By 1934, there had been a shift within Baird & Warner. The company shifted from building management towards real estate sales, marking another evolution point for this enduring enterprise. This change did not slow down their growth or impact.
Before fair housing laws were implemented nationwide, John Baird, another Baird at the helm of the company, advocated for them publicly in a groundbreaking speech he gave in 1962.
The firm continued evolving with market needs over decades, adding more comprehensive services like an in-house mortgage service called Key Mortgage, introduced way back in 1988. This move further solidified their position as a one-stop shop for real estate needs.
The Case of the First Evers
While Baird & Warner may be America’s oldest existing realty brand, other notable firsts punctuate real estate history:
- In 1803: The Louisiana Purchase became the country’s first major real estate transaction. The transaction saw the US purchase 828,000 square miles of Louisiana for 1.5 million from France.
- In 1883: The Chicago Association of Realtors was formed as the country’s first organized real estate association.
- In 1910: Seattle’s Corrine Simpson became the first female member admitted to the National Association of Realtors.
- In the 1910s: Open house showings emerged.
- In 1917: California became the first state to pioneer real estate licensing regulations.
- In the 1970s: saw multiple listing services radically increased the visibility of properties for sale.
- In 1995: the first internet listings offered glimpses at how digitalization would transform real estate.
At every stage, pioneering leaders and enriching new technologies have propelled the real estate sphere into the 21st century.
The Evolution of Real Estate Agents in the U.S.
The early generation of real estate agents struggled with productivity. Their fight was to find ways to do more with less. But modern agents don’t struggle to do more. The battle for the 21st-century real agent is personalization.
Today, real estate agents operate in a more complex and fast-paced climate. Several digital tools exist to facilitate transactions and market available properties.
Heightened licensing protocols also professionalize the role of agents. However, increased competition abounds, challenging individual agents to find ways to stand out from the crowd.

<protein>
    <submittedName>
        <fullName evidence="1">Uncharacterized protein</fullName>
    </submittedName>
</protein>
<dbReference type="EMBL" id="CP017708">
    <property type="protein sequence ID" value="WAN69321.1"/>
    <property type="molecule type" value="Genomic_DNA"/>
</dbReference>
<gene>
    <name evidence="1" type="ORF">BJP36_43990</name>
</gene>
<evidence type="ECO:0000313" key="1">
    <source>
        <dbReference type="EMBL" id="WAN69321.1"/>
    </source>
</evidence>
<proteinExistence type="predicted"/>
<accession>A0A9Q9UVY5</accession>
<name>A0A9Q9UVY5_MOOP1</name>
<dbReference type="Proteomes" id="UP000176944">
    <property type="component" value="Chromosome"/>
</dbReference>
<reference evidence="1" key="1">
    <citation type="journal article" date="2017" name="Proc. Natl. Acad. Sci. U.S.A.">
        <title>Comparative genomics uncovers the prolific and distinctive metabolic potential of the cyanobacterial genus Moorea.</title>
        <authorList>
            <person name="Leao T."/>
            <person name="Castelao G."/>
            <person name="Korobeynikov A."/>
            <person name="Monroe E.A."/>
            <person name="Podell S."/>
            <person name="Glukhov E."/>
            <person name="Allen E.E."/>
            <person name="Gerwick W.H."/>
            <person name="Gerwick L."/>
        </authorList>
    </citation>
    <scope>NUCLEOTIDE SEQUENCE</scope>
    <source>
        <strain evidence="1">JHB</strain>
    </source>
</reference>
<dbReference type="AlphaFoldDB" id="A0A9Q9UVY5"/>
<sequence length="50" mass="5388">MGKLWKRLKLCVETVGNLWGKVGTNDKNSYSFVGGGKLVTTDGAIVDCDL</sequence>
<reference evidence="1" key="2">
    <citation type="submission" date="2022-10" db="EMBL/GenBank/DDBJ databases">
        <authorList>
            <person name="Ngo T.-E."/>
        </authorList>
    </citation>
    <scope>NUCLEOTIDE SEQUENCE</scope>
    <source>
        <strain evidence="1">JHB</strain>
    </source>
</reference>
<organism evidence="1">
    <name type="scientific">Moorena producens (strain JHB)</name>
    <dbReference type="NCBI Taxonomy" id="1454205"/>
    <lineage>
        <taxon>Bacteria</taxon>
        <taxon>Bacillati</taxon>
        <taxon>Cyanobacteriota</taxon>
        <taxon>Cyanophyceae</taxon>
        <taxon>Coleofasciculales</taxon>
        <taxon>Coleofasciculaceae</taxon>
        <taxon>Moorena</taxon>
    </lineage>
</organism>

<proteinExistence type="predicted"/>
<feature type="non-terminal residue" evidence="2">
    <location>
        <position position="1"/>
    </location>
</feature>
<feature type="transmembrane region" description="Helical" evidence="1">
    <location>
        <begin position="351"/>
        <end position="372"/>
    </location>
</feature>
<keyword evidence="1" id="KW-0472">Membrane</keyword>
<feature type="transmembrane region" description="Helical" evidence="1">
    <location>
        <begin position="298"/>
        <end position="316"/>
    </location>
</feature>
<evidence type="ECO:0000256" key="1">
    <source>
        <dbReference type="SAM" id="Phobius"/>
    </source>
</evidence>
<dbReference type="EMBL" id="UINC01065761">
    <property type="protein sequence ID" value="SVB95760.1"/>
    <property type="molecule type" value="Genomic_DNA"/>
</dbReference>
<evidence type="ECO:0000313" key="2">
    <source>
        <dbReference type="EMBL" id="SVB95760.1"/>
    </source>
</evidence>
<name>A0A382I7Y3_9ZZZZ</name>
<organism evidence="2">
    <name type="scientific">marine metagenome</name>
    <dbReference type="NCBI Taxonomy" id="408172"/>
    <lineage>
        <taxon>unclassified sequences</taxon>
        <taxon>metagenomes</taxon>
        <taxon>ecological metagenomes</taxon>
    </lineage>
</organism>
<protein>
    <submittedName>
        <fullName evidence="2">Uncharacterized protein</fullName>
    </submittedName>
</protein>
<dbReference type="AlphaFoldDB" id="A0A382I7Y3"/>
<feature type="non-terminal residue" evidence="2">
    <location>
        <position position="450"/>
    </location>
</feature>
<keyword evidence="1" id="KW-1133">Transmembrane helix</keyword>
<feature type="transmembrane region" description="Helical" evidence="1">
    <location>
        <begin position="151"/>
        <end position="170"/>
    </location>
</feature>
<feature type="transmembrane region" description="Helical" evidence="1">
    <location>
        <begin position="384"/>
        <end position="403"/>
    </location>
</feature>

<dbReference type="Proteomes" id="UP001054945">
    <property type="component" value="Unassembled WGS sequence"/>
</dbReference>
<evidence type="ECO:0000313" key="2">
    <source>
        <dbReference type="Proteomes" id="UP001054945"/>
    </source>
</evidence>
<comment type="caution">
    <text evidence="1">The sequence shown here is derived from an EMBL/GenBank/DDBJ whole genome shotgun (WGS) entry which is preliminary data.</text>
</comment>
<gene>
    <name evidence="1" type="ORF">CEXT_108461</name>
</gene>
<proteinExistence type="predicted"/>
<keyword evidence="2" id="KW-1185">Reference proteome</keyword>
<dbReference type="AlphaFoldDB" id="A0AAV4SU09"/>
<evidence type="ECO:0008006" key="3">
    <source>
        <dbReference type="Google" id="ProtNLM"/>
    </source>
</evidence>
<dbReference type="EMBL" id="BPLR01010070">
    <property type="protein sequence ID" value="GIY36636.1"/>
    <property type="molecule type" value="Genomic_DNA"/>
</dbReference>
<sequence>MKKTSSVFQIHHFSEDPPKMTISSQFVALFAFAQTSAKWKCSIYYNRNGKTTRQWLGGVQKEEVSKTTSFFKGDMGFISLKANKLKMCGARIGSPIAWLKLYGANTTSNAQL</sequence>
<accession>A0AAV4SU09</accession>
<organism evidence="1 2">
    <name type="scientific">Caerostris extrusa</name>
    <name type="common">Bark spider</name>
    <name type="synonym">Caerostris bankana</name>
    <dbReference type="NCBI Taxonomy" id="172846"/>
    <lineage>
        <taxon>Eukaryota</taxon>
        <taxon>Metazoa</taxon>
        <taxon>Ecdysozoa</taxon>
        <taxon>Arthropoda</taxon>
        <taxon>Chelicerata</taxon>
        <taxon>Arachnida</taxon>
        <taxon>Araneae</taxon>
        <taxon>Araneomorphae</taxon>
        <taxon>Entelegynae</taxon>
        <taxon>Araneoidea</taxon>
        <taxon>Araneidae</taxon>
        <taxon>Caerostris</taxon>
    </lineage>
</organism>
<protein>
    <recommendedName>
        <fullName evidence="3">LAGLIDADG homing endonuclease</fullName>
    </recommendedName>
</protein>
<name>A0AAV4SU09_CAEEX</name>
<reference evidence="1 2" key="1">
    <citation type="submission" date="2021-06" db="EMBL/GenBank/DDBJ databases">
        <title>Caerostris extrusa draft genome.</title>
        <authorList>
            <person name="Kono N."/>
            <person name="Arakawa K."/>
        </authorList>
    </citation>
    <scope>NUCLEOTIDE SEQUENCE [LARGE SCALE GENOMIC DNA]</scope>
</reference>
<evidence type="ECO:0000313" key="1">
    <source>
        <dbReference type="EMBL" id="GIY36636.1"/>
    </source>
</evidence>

In past decades, connecting home buyers with sellers proved far simpler. Early real estate agents worked within smaller regional networks before coast-to-coast mobility and communications. Hyper-local reputations drove business through word-of-mouth. State licensing bodies also had yet to fully coalesce a code of ethics or expectations for the profession.
However, the broad adoption of the automobile in the early 20th century enabled greater freedom to show properties. Advancements in telephone infrastructure also allowed for quicker correspondence between realtors and clients. After WWII, mass suburbanization opened up new markets for first-time buyers seeking representation.
Today’s real estate agents must find ways to integrate new technologies while preserving personal attentiveness. Although an increasingly crowded field, individual realtors can continue succeeding by blending next-gen digital fluency with the human touch.
Marking Your History
From its humble beginnings in the 1700s, the real estate industry has evolved into a massive economic sector. It is driven by pioneering individuals and innovative technologies that have transformed how we buy and sell properties.
If you’re interested in diving deeper into this fascinating history or considering a career as a modern-day agent, here are some steps you can take:
1. Research: Look up more about early American land transactions and vital historical events shaping today’s industry norms.
2. Explore Licensing Requirements: Each state sets its standards for becoming an agent or broker; familiarize yourself with those applicable to your area.
3. Understand Current Market Dynamics: Stay informed on recent trends impacting home sales and rentals alike, such as digital listings and virtual tours.
Thoughts? We’d love to hear them! Share your insights below, or try some of these action steps and let us know how it went!